Authority was very important to the men of the Sanhedrin, for they had the duty of calling prophets to account should there be error suspected in their activity. They considered themselves to be superior to those who they deemed to be speaking, or acting, without their idea of authority. And Jesus of Nazareth was certainly one whom they felt challenged their authority. This is where Matthew Henry's Commentary gives helpful details:
"They came to him when he was walking in the temple, not for his
diversion, but teaching the people, first one company and then
another. The Peripatetic philosophers were so called from the custom
they had of walking when they taught. The cloisters, or piazzas, in
the courts of the temple, were fitted for this purpose. The great men
were vexed to see him followed and heard with attention, and therefore
came to him with solemnity, and did as it were arraign him at the bar with this question, By what authority doest thou these things?"
[page 1435, 3rd column]
Now, that was a good question, and one they were entitled to ask. The trouble was, Jesus had already furnished them with proof a'plenty as to having authority from God in heaven, no less. He had performed miracles based on having forgiven peoples' sins, and the miracles happened. In front of their eyes. They knew that only God could forgive sins, so that if this Jesus of Nazareth falsely claimed to have authority to forgive men's sins, the miracles would not have followed his words of authority.
Because they could not fault the miracles, they hoped to trap Jesus with words. Now, Jesus knew what was in their hearts even as they asked that question. Because they had no excuse to continue disbelieving his God-ordained ministry, he used words to trip them up. He batted the ball straight back into their court. By asking them what authority they deemed John the Baptist to have had, Jesus knew they were defeated. They dare not reply one way or another and - defeated by the skill of Jesus' question - said "We do not know." Henry makes this telling point:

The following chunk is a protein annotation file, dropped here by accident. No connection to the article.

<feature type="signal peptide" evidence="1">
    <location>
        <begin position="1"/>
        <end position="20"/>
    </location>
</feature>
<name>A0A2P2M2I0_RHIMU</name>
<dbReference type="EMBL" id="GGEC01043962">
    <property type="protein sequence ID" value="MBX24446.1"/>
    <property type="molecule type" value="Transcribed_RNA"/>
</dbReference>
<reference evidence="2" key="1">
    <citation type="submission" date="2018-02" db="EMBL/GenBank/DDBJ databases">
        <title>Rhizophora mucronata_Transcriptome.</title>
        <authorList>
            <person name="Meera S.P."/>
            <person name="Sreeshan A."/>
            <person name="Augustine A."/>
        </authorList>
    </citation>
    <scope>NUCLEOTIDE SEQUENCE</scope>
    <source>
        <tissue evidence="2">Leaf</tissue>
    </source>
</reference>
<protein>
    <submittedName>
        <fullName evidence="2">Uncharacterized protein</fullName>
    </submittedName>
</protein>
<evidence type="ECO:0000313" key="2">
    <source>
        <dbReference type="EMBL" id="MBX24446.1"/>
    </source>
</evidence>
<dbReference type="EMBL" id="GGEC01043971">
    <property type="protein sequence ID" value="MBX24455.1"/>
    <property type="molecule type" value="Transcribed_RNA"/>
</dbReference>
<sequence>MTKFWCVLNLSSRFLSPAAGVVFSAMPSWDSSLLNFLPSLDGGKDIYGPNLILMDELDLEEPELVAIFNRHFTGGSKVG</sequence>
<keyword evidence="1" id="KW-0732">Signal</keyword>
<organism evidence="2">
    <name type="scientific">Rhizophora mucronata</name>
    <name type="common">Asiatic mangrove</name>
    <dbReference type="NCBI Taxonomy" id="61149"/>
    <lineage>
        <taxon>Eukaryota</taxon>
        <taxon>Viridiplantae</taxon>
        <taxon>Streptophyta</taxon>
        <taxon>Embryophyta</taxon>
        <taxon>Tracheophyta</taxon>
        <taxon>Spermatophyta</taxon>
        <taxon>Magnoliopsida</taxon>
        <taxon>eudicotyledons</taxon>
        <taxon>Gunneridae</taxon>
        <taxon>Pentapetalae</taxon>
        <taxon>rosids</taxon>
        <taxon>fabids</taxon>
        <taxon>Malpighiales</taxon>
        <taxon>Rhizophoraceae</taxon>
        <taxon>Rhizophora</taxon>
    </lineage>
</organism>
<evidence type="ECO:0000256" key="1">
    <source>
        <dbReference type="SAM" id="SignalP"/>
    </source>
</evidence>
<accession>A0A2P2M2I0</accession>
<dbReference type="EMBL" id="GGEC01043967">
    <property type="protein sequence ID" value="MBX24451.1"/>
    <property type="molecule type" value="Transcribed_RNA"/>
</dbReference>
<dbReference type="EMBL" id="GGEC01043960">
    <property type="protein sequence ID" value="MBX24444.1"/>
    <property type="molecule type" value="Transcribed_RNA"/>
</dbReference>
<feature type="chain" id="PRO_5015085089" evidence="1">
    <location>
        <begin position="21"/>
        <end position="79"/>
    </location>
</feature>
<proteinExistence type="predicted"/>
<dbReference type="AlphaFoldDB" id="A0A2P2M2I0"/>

"Our Saviour intimates how near akin his doctrine and baptism were to
John's; they had the same original, and same design and tendency - to
introduce the gospel kingdom... 'Why did ye not believe [John] and
receive his baptism?' They could not bear that Christ should say
this, but they could bear it that their own consciences should say so,
because they had an art of stifling and silencing them... If they say,
'It is of men', he was not sent of God, but his doctrine and baptism were inventions of his own,' they expose themselves, the people will
be ready to do them a mischief... for all men counted John that he was
a prophet indeed, and therefore they could not bear that he should be
reflected on. ...They were confounded and baffled, and forced to make
a dishonourable retreat; to pretend ignorance (mortification enough to
those proud men)." [page 1436 1st column]
What Jesus did there was to "put to silence the ignorance of foolish men" (1 Pet. 2:15). They were dishonoured, while Christ remained honoured. Those men did not deserve to be answered because they were not searching for truth, but to attack Christ publicly, in the eyes of others. (He was already the object of their attack, in their own eyes.) Jesus defeated them with one honest question. Oh, yes, the questioners got his point all right. But nothing would ever get them exclaiming that yes, Jesus' ministry and authority was from God in heaven, any more than they would ever state publicly that John the Baptist's ministry and authority was also heavenly. Their stubborn disbelief in that source of authority remained, as proven a few days later by their manipulations to get Jesus put to death, just as those who hated John the Baptist's honest words got him killed.